The old capitol building is a place I often spend time at during the evening to witness the sunset. The ledging adjacent to the steps provide a good place to view the river valley and thus naturally is a good place to practice mindful meditation.
The following poem depicts a scene that once unfold on the steps as I was taking a moment between class.
A man leans against a tall roman column which hoists a ceiling too tall to shelter the steps which reside under.
He looks upon the ebb and flow of people, longing that perhaps they take a moment and see what he sees.
To observe and feel the details of existence; to note the wind as it brushes the leaves and to feel the sun as it touches the skin.
The ebb and flow, too busy to notice.
Occasionally someone stops for a moment; they peel away to take a picture of the view. This is a moment too brief. They quickly merge back into the flow. For them, a picture is enough.
A picture is not enough. A picture lacks depth. It's too easy to neglect the effect of the breeze and the feeling of the sun as the mind focuses on the task of taking a picture. He believes that when one reflects on the picture, it is the experience of taking the picture that is ultimately recalled!
The man is almost desensitized to this. He looks unabashedly at various individuals. His look into the crowd is one of curiosity. He used to worry that his look could be perceived as hostile, but has recently come to the conclusion that most are too busy to notice. And if one does notice, it's for too brief a moment...
He steps out from under the faux shelter, still atop the steps, to get a closer look.
"What are you doing up there?" a voice says from down below. He looks over and sees a girl standing below. Her body language implies she's a bit out of her comfort zone. But her smirk conveys a familiar curiosity.
He wants to ease the tension. "What are you doing down there?"
Hesitation. He follows up, "Would you like to join me?"
She does. Perched upon the steps, they discuss and share their observations and experiences of life. They both notice the feel of the breeze and the feel of the sun.
The man's focus is now on the conversation. He finds himself in an ebb and flow. This shared experience keeps him from being too observant of the crowds of people as both he and the girl share their perspectives on the experiences of life; experiences both different and similar. When his focus shifts outside of the conversation, it's only for a brief moment.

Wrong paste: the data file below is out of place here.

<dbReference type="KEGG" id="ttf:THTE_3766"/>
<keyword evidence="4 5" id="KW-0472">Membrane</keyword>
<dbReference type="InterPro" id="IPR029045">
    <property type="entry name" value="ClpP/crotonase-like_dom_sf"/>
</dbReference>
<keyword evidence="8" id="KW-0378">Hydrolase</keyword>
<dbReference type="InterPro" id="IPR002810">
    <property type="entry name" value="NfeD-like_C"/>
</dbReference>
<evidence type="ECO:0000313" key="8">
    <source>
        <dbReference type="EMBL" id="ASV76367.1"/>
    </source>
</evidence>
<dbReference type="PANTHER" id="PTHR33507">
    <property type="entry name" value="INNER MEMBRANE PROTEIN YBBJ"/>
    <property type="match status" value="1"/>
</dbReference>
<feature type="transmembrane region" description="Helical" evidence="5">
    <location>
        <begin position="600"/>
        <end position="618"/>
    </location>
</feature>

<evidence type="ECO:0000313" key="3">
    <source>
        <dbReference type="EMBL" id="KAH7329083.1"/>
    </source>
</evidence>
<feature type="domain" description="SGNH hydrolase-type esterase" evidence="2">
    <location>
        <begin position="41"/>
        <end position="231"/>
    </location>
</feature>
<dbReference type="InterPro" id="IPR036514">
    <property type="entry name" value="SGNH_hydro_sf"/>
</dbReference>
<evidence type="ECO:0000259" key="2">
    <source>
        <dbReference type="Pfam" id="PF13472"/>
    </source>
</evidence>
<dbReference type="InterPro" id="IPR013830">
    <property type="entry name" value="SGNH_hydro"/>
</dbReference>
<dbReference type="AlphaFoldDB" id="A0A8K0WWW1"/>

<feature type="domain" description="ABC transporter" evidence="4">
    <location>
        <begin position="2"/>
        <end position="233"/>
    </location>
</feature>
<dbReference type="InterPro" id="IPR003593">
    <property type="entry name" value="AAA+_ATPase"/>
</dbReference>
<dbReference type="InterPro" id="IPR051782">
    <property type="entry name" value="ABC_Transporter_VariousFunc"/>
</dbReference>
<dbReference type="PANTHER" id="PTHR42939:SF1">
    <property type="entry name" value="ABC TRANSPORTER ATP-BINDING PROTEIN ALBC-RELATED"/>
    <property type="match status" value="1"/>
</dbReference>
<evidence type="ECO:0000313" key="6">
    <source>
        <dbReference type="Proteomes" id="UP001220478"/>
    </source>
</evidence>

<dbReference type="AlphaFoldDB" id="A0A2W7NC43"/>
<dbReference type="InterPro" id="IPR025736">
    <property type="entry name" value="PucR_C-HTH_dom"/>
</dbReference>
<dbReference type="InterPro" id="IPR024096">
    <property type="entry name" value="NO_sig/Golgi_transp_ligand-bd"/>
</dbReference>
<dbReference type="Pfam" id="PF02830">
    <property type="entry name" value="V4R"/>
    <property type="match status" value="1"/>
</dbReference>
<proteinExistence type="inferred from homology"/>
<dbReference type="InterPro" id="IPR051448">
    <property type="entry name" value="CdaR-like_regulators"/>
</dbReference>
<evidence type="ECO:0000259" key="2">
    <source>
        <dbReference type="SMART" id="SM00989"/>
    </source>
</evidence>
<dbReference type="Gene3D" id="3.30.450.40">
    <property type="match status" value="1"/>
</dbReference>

Minutes turn into hours as conversation flows. Eventually it is time to part ways. The span of time feeling like a moment, but not a moment too brief.
They leave each other without exchanging contact information as both are fulfilled by the wonderful exchange - this shared experience - and it would be counter productive to exchange this information. It would be akin to someone clinging to a rock fighting the current of life in a desperate attempt to extend an experience. They both opt to course with the river. They both fall into the crowd, having separated ways. Both onto their own respective destinations.
The man continues his daily routine of visiting the steps; peering into the crowd. Hopeful to once again meet the girl and hopeful to meet the other people who share her curiosity. He is hopeful that others find shelter with him atop of the steps.
- Thank you for your curiosity, Riley!!
We bumped into each other a week later. We spent a good half day together. It was during that time Riley showed me a poem that she had written about our encounter. I felt truly honored that she would take the time to do that. I wrote this poem in response for her.
This is an experience I wish happened more often. I wish that it happens to more people. Until then, this poem will suffice.